Fran Herndon

herndoncollage
Fran Herndon, Collage For Willie Mays, 1962

 

As a young artist new to San Francisco’s bohemia, Fran Herndon began experimenting in a variety of media. It was poet Jack Spicer (1925-1965) who urged Herndon to enroll in art school as a way to make magic. The lithographs she created for his 1960 masterwork The Heads of the Town Up to the Aether (Auerhahn Press, 1962) bring to life shared themes of alienation, discovery, ruin, apocalypse and mercy. In her “sports collage” project of 1962, she scissored general circulation magazines like Sports Illustrated and Life, applying watercolor, gouache, and assemblage techniques to create an unparalleled window into Cold War USA via its mass produced patriotic portrayals of organized sport and other large public events of the day, including the death of Marilyn Monroe.

Born in 1929 in Oklahoma, Herndon left the USA in the early 1950s, seeing her homeland as “no place for a brown face.” (She is of Native American heritage.) In France she met and married the California teacher and writer Jim Herndon, and came to California to find herself in a welcoming host of painters and poets, chief among them Robin Blaser, Jack Spicer, Jess and Robert Duncan. In 1959, while maintaining a wide and varied art practice, she became the art editor of the poetry/art magazine J, often credited as the first journal of the “mimeo revolution” and the harbinger of hundreds of successors in the 60s and 70s. Herndon showed at the experimental “poets’ galleries” of the period (the Peacock Gallery, Buzz). In the 1970s, as contemporaries like Jess, Bruce Conner, Jay DeFeo began finding fame, Herndon put aside art for personal reasons, and when she returned to painting she did so in a deliberately low key, unheralded way. But in that period a coterie of admirers from many disciplines has grown vocal, and through a sprinkling of small but important exhibitions, interest in her work has reached a new height.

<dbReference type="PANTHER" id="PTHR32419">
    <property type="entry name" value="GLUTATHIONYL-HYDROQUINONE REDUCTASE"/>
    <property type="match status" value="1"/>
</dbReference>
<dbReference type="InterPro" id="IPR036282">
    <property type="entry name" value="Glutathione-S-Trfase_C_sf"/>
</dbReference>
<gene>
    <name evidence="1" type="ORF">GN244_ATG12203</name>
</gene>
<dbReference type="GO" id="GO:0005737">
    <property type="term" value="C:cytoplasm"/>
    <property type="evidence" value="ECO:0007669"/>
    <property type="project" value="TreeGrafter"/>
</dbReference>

Solo Exhibitions

2011
Altman Siegel Gallery, San Francisco, CA; Curated by Kevin Killian and Lee Plested

The Apartment, Vancouver, BC

Canessa Park Gallery, San Francisco, CA

2009
Canessa Park Gallery, San Francisco, CA

2005
Canessa Park Gallery, San Francisco, CA

1965
Buzz Gallery, San Francisco, CA; Curated by Paul Alexander, Bill Brodecky, Larry Fagin

Group Exhibitons

2010
“Breathless Days 1959-1960: A Chronotropic Experiment”, Morris and Helen Belkin Art Gallery, University of British Columbia

2006
“Many Happy Returns”, organized by Michael Smoler, High Energy Constructs, Los Angeles, CA

“Five Habitats: Squatting at Langton,” Week One, organized by Matthew Higgs, New Langton Arts, San Francisco, CA

“Other People’s Projects: Dodie Bellamy and Kevin Killian”, White Columns, New York

2004
“Poetry and its Arts, Bay Area Interactions 1954-2004” Curated by Steve Dickison, California Historical Society Gallery, San Francisco, CA

1995
“In Search of Orpheus: Some Bay Area Poets & Painters 1945-65” Curated by Scott Watson and Greg Bellerby, Charles H. Scott Gallery, Vancouver, B.C.

1986
“Jack Spicer Symposium and White Rabbit Conference,” Intersection for the Arts, San Francisco, CA

1964
Inaugural Group Show, curated by Paul Alexander, Bill Brodecky, Larry Fagin, Buzz Gallery, San Francisco, CA. (Jess Collins, Bill Brodecky, Paul Alexander, Tom Field, Fran Herndon, Knut Stiles, and Graham Mackintosh)

1963
peacock“Group Show” Curated by Robin Blaser, Peacock Gallery San Francisco, CA








Further Reading:

Fact-simile interview with Herndon
Granary Books
SF MOMA